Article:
Director: Arjun Mukerjee
Starring: Pulkit Samrat, Sharman Joshi, Richa Chaddha, Renuka Shahane, Ankit Rathi, Aisha Ahmed
Screenplay: Althea Kaushal, Delma
Excel Entertainment and Open Air Film’s 3 Storeys is quite competent, despite the predictability . 3 Storeys is set in a Mumbai chawl, and the time is here and now. We see the inhabitants, who live on different floors and they are the stories: there’s your elderly busybody aunty Flory Mendonca (Renuka Shahane) who has a ‘kholi’ (Flat) to sell, but is waiting for the right buyer. Then comes a potential buyer called Vilas Naik (Pulkit Samrat) anxious for a house near a train station, but not in the way you’d think; there’s the abused wife Varsha Angre (Masumeh) of a drunken lout, who is suddenly confronted by her lost love (Sharman Joshi); there’s the young Muslim lad Suhail Ansari (Ankit Rathi) in love with a pretty Hindu girl Malini Mathur (Aisha Ahmed), unaware of the dark secret that surrounds them; and a perky voice (Richa Chaddha) who is the ‘sutradhaar’, the teller who knits the tale. The film comes of nicely but in bits not overall. The best story among the three is of Rehnuka and Pulkit’s. the other storey’s are just as efficiently related though the endings in two of them are less exciting. Be that as it may, 3 Storeys’ brisk pace, realistic feel and undramatised tone which makes it worth a watch.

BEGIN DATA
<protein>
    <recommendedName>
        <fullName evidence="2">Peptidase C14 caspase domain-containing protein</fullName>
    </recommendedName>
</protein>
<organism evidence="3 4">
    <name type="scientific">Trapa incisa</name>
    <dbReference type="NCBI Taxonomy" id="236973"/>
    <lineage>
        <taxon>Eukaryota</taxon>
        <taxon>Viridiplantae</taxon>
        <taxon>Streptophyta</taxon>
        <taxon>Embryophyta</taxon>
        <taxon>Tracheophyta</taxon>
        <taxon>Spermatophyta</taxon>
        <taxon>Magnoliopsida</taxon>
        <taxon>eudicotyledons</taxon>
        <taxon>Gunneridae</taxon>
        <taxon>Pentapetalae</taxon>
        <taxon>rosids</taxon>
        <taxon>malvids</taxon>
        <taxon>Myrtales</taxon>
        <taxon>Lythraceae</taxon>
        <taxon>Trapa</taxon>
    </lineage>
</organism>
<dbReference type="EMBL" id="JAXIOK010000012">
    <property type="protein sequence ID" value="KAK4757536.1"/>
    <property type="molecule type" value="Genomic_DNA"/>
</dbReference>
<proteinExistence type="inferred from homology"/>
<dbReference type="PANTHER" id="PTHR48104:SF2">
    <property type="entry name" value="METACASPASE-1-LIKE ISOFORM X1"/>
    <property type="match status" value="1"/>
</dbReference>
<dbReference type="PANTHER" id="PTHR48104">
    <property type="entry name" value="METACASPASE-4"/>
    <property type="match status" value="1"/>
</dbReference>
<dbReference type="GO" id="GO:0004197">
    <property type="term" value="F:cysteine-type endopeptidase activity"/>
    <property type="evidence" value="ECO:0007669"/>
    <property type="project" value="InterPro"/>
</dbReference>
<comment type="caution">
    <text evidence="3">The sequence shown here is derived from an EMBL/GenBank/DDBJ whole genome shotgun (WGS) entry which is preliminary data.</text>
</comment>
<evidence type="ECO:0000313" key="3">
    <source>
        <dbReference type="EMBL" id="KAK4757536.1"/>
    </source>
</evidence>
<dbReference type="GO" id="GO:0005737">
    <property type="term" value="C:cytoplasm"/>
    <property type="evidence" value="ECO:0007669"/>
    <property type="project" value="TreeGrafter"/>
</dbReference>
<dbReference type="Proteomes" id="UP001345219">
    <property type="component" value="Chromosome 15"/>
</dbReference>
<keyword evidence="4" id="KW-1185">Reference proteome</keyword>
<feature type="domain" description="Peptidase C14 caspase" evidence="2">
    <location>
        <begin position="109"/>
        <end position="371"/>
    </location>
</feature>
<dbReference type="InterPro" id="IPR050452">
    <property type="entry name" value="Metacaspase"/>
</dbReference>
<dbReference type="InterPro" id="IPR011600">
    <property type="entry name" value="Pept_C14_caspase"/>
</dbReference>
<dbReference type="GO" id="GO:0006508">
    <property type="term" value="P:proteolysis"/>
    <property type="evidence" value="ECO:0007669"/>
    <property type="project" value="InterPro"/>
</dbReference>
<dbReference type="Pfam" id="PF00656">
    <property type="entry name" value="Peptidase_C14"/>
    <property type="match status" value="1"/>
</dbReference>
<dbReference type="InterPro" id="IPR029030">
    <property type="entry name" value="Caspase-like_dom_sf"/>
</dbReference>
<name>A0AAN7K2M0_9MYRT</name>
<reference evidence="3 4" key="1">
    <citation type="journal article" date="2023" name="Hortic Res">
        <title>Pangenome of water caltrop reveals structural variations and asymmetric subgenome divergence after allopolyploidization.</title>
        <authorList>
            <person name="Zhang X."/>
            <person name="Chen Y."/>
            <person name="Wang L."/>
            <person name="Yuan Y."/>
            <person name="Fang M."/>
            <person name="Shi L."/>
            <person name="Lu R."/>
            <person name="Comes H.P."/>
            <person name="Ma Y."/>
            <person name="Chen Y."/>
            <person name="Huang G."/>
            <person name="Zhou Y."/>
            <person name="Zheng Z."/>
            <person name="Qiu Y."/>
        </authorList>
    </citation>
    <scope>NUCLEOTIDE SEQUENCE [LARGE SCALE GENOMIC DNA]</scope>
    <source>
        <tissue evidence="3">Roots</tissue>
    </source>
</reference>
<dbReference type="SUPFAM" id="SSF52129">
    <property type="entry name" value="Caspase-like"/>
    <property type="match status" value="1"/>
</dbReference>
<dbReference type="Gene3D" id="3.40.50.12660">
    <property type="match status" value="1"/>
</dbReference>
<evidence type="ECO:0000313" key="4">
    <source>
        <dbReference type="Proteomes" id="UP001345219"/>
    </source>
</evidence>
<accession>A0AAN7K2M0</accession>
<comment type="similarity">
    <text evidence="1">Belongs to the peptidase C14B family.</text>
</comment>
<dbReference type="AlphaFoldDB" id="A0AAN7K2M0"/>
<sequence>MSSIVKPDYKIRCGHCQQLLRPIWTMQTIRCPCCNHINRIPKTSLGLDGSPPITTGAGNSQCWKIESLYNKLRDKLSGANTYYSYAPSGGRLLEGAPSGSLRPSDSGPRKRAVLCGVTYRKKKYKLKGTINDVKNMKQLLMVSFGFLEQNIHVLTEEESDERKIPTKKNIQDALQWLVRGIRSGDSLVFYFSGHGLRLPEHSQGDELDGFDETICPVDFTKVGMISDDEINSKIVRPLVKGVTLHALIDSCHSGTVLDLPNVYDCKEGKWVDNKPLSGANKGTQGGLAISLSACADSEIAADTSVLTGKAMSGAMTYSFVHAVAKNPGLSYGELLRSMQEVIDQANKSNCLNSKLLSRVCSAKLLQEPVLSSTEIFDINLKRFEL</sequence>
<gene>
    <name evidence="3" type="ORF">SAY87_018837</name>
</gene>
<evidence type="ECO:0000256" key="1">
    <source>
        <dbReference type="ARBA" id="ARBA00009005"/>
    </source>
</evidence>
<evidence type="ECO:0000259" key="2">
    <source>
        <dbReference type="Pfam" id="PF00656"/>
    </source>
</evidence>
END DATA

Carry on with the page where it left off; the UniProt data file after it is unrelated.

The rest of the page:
The performance by the entire cast is good especially performances of Renuka Shahane and Sharman Joshi are the best; they both have given stellar performances. The debutants Ankit Rathi and Aisha Ahmed are good and Pulkit Samrat, Richa Chaddha and Masumeh have done justice with their characters.
Production values are good, Cinematography is excellent and Editing is also very nicely done.
As a director, Arjun Mukerjee in his debut film has done a pretty good job, the life of people in these homes is shown beautifully. He does not overtly try to make a grand statement about life in Mumbai, focusing instead on particular lives that catch his eye and, as it happens, making a point while he is at it.
At the box-office,
The film has opened to a lukewarm response and will find going tough.